Tuesday, August 26, 2008

Midsummer Madness: A Birthday in Middle Earth

As noted in this space before, I come by my slight creative insanity honestly. This was clearly in evidence on my recent trip home to Georgia. One of my nephews (we’ll refer to him as “Legolas”) had just turned twelve, and my visit coincided with his party, to be attended by two friends of approximately the same age, his brothers and sister, and several of his cousins, ranging in age from two to sixteen. These kids have celebrated each other’s birthdays for years, and it’s always fun to see them have a good time together. Last year, Legolas’s parents put together an incredibly elaborate and fun Harry Potter party, which featured various activities related to Hogwarts classes, etc.; this year, he wanted a Lord of the Rings theme. (What can I say? The kid has good literary taste.) Over the course of several weeks, and making ingenious use of dollar store finds, my Mom and sister set about planning a range of activities that could see the kids through the major highlights of the saga. (My own contributions to the party were minimal [insert link], but the party as a whole is worth posting about, so due credit will be given as appropriate.) I have to say, too, that one of the things which really made this party work is the fabulously diverse nature of my parents’ lot, which provided amazingly convincing settings for many Middle Earth locales.

Before I get to the activities, I should mention that several of the party-goers were in costume: Legolas complete with pointy prosthetic ears, Aragorn, Éomer, and others in mail shirts with shields, etc., boy Hobbits in tunics (Frodo with a gold ring on a chain around his neck), girl Hobbits in cheerful vests and skirts, Éowyn in a more Rohan-esque vest, blouse, and skirt, and of course Galadriel in white gown with golden crown (crafted from a dollar store windchime). Nearly all of this was made by Mom in the days leading up to the party.

First stop for the group was The Prancing Pony, otherwise known as my parents’ back patio, where Barliman Butterber (the cleverly disguised father of the birthday boy) served the guests salty snacks with beer (that would be IBC for some, barrel-shaped HUGS for others) while local fiddlers, possibly recognizable to their party-going children as two of my violin-playing sisters, provided entertainment.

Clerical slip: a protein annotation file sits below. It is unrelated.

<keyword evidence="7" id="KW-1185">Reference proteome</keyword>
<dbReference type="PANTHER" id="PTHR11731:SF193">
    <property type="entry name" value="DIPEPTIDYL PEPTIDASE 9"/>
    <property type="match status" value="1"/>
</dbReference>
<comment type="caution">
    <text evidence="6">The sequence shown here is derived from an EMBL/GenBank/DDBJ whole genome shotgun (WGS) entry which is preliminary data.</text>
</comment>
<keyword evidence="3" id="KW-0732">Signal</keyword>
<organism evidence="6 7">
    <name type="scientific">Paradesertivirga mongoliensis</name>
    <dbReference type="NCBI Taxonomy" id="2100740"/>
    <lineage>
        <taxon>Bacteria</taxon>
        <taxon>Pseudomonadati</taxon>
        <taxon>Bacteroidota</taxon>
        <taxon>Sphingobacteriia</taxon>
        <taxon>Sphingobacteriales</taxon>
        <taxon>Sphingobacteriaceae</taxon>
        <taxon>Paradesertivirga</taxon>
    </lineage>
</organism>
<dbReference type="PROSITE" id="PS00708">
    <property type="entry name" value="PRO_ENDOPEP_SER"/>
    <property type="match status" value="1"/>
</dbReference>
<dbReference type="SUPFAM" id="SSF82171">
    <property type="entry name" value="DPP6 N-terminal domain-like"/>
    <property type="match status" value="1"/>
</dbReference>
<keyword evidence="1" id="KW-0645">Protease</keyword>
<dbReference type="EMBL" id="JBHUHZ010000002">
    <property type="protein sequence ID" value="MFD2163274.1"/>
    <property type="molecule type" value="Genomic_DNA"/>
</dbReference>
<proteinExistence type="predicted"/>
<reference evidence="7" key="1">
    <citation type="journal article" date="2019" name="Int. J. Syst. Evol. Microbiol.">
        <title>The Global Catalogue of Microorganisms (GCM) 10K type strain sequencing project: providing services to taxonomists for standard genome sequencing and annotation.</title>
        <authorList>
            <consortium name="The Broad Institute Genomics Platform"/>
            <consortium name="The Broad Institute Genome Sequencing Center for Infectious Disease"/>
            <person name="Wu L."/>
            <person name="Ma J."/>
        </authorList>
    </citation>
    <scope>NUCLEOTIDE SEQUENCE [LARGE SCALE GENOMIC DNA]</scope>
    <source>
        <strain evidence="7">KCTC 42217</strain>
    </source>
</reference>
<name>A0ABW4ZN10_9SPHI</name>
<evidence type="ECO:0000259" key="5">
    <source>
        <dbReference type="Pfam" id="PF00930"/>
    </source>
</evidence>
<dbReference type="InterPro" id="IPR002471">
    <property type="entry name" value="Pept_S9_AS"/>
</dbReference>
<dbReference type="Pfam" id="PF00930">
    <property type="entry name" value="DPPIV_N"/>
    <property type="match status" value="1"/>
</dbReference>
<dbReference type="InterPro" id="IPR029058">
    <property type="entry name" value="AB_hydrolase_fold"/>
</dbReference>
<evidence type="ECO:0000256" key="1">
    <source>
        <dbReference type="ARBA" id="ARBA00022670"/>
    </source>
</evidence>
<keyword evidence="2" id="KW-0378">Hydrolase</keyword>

When all had had their fill, Barliman escorted the group around the side of the house to the front yard, where (possibly transformed into another character?) he instructed them on the basics of fencing, before leading them up to meet Gandalf (another brother-in-law, complete with cloak and staff) at Weathertop – conveniently located on the hill in front of the house. Here, the fencing lessons proved life-saving, as two terrifying Ringwraiths – papier-mâché masks, spray painted black, suspended on coat hangers with flowing, weblike black fabric – were awaiting them amidst the trees. Each member of the group, including the two-year-old, got a turn fighting off these fearsome baddies.

video

After Weathertop, the party proceeded through a creepy patch of woods, where they were ambushed by four gruesome orcs [read here about orc fabrication]. These they fought off with bows and arrows (of the suction-cup variety). Safe at last, the group continued around the other side of the house and down a steep incline to Lothlorien, the (spray-painted) golden wood. (Yeah, we skipped the Mines of Moria. This way Gandalf didn’t have to go anywhere.) Here our lovely Galadriel was put to work, presiding over her silver mirror and testing each of the other guests’ knowledge of Tolkien lore with LOTR trivia questions . Upon a correct answer (younger ones were given assistance), guests were presented with a bag of lembas, a popsicle (maybe not canon, but very appropriate considering the Georgia midsummer climate), and of course a green cloak with an attached leaf brooch (cloaks made by Mom from dollar a yard Wal-Mart fabric, with my sister and I on brooch assembly: silk leaves, stripped from their plastic veins, ironed onto a sturdy fabric backing, and highlighted with gold paint).

On around to the swingset frame, where none other than Shelob – papier-mâché piñata courtesy of Mom, with wiggly hairy legs of doubled-up pipe cleaners and eerie bulging yellow eyes – awaited the group for yet another challenge. Each guest took a blindfolded turn at defeating the horrible spider, armed only with courage and of course Sting, one of many plastic swords in my parents’ grandchildren-friendly collection.


video

The spider proved so formidable that our initial Sting actually broke from its hilt and had to be replaced. Mom had cleverly given Shelob a segmented body, with two separate balloon-formed cavities. The nice thing about this was there were actually two piñata-bashing victories, and two candy spillages. When at last the beast was bested, its sugary sweet insides collected by the assembly, the group proceeded inside for the final challenge.